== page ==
Here's the question you clicked on:
.Sam.
Prove that where w = f (z) is analytic and one-to-one.
\[\frac{\partial^2 \Phi}{\partial x^{2}}+\frac{\partial^2 \Phi}{\partial y^2}=|f'(z)|^2(\frac{\partial^2 \Phi}{\partial u^2}+\frac{\partial^2 \Phi}{\partial v^2})\]
wahh... I'm ready to faint !! LOL , I don't know :P
unfortunately--google books is missing a rather needed page, but yah. http://books.google.com/books?id=1DItN16-t-MC&pg=PA366&lpg=PA366&dq=%22%E2%88%82%5E2%CE%A6/%E2%88%82x%5E2%2B%E2%88%82%5E2%CE%A6/%E2%88%82y%5E2%3D%7Cf%E2%80%B2(z)%7C%5E2(%E2%88%82%5E2%CE%A6/%E2%88%82u%5E2%2B%E2%88%82%5E2%CE%A6/%E2%88%82v%5E2)%22&source=bl&ots=bLDvOGPmRR&sig=5rgnEEIWehIwfj-0OaDZE1Kp4VE&hl=en&sa=X&ei=Glx6T5KCJsfi2AXa3vycAw&ved=0CCEQ6AEwAA#v=onepage&q&f=false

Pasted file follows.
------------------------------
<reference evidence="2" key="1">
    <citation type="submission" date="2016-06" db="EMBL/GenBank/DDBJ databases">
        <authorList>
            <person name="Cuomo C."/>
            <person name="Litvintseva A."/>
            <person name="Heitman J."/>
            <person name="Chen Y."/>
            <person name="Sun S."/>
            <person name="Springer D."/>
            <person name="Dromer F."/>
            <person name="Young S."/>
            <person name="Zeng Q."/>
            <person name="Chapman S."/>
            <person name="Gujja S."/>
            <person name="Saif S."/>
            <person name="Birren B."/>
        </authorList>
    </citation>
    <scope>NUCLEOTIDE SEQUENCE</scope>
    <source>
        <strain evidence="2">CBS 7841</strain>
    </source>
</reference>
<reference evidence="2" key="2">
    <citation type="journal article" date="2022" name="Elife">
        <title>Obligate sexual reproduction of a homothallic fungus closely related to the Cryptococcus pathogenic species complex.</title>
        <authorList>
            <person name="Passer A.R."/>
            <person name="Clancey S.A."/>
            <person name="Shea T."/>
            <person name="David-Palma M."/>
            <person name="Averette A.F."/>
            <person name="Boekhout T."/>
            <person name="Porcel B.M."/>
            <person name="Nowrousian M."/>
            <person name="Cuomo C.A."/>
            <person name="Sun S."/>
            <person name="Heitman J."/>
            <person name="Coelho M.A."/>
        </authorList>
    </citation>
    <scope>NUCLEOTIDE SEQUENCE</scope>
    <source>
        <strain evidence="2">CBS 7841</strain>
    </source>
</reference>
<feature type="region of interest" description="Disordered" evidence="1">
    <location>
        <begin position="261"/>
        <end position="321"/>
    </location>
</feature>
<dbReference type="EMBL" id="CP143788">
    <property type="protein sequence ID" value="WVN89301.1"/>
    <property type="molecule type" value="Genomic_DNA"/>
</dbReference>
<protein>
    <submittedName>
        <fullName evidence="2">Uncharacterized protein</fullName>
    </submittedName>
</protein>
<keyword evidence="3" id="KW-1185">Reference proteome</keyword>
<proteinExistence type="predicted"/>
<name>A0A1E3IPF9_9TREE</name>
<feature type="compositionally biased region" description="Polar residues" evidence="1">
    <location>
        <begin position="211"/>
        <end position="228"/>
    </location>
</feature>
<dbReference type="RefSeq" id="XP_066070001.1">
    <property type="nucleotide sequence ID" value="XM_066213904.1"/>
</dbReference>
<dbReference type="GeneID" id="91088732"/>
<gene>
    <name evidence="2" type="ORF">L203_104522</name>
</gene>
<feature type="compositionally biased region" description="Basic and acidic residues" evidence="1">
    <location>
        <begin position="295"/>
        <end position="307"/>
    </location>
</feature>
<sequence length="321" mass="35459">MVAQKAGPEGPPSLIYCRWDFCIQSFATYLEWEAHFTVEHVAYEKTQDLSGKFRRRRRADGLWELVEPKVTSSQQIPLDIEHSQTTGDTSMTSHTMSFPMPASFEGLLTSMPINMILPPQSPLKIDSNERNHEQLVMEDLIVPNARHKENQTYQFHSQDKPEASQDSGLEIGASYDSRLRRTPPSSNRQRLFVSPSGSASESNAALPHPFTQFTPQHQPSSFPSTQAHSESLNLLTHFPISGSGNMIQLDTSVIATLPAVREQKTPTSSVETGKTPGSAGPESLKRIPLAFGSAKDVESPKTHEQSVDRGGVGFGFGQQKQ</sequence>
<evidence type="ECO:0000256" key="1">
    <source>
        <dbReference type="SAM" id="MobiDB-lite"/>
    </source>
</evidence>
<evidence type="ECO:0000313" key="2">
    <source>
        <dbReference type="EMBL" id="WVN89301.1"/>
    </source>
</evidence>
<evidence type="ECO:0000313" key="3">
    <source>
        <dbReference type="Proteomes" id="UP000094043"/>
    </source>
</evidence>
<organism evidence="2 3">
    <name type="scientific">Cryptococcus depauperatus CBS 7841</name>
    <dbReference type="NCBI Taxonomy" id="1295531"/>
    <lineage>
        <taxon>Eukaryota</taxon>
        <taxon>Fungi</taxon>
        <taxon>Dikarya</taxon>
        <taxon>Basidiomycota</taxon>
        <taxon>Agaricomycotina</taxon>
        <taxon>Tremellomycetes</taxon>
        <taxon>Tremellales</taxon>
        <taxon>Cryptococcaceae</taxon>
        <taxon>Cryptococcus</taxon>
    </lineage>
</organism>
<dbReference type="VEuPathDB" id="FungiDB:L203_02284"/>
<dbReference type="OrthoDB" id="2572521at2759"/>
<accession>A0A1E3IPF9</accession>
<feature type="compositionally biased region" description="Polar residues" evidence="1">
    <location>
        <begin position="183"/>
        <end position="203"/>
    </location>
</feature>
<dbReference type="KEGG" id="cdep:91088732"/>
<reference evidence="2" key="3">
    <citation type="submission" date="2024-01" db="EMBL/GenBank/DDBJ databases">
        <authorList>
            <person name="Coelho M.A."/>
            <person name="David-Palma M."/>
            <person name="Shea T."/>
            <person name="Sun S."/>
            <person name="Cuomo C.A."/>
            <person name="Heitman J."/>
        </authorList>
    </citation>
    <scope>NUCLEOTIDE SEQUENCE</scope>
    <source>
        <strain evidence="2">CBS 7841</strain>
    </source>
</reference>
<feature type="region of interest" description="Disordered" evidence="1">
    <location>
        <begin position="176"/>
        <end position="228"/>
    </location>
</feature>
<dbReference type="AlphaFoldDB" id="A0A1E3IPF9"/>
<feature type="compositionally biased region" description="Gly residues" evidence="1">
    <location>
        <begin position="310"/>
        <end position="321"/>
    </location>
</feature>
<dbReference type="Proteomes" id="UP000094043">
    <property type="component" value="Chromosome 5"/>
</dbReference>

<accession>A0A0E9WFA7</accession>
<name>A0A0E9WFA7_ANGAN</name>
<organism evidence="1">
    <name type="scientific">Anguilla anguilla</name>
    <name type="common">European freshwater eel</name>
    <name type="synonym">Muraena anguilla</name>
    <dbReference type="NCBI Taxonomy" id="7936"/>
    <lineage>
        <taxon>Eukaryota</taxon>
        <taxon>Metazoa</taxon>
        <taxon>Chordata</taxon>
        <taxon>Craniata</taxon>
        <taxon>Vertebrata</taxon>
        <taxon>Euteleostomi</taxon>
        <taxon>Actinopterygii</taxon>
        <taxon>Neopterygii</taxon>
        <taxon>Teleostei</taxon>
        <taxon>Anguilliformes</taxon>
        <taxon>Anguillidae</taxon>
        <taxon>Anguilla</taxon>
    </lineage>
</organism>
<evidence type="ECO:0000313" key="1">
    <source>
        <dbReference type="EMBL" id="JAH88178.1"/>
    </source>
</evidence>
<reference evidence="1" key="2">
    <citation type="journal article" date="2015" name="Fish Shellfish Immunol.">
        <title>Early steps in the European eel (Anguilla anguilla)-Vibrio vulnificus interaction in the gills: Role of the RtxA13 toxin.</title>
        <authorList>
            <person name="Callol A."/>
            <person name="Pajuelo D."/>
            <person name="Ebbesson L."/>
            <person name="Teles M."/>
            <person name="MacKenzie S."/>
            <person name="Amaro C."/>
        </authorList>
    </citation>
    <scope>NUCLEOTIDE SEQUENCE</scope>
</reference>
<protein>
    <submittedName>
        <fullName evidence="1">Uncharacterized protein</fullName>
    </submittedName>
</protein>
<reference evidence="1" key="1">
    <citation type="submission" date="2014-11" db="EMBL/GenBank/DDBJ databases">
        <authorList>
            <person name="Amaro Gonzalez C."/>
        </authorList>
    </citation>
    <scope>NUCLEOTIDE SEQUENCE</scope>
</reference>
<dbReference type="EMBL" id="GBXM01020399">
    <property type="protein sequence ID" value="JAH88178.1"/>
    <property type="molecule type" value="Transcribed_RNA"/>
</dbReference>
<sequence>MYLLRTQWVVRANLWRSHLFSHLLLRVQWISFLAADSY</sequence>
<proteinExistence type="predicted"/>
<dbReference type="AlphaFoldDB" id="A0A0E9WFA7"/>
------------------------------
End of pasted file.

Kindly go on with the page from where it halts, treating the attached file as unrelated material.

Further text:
WTH! I'm just a 15 year old self studying calc two. I DON GET THOSE FUNNY PHI AND PARTIAL DERIVATIVE SIGNS! :(
That is, if that is even phi :S
I thought you know because you'd say ERF(), sorry
I only know what the erf is because I wanted to figure out the empirical rule by indefinite integration, and later I realized that to be impossible.
Cause wolfram alpha said so :)
Good luck though, try reddit's r/cheatatmathhomework
They can do group theory there, i'm not sure why.